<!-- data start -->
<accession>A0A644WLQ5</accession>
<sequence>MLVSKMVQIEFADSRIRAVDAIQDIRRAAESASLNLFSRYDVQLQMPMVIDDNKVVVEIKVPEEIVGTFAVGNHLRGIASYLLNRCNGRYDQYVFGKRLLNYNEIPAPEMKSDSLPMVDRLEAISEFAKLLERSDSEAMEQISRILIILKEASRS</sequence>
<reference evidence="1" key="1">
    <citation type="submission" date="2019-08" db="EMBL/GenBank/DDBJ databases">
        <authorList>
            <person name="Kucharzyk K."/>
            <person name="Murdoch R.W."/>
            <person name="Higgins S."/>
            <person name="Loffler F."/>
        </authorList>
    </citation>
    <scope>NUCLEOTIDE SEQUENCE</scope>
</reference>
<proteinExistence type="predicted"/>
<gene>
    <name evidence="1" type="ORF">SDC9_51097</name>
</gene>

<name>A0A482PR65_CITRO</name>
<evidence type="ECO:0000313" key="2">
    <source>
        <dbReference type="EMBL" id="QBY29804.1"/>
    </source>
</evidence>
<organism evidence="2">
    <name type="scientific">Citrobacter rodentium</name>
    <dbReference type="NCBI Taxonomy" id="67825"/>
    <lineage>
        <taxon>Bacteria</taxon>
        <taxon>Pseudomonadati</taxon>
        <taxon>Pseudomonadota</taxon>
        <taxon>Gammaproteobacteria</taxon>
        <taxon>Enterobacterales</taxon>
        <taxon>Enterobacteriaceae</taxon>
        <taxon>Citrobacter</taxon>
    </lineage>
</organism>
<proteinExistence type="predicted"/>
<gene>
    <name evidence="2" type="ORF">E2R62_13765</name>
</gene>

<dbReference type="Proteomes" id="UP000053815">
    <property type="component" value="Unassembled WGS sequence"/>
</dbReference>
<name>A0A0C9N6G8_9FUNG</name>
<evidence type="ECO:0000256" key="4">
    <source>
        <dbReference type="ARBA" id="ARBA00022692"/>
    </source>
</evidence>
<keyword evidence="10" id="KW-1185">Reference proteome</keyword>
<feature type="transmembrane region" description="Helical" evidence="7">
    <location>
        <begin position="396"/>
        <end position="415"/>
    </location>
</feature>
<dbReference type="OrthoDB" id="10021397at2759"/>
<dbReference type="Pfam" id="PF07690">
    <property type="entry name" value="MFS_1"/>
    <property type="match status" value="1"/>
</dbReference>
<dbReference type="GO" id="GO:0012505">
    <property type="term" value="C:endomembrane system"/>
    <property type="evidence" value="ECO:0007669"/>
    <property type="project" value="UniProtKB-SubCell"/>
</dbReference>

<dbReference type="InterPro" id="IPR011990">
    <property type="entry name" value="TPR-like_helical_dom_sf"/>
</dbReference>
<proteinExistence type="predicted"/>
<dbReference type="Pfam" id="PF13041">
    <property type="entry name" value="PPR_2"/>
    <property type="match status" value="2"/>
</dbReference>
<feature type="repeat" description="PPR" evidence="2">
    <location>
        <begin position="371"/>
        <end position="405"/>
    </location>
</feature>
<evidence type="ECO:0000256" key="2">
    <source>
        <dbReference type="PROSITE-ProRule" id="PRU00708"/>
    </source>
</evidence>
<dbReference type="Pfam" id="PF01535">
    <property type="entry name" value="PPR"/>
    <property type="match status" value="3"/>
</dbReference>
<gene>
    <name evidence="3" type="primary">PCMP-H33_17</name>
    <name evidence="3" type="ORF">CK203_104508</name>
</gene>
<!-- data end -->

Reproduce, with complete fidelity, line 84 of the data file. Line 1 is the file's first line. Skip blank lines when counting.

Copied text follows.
    </source>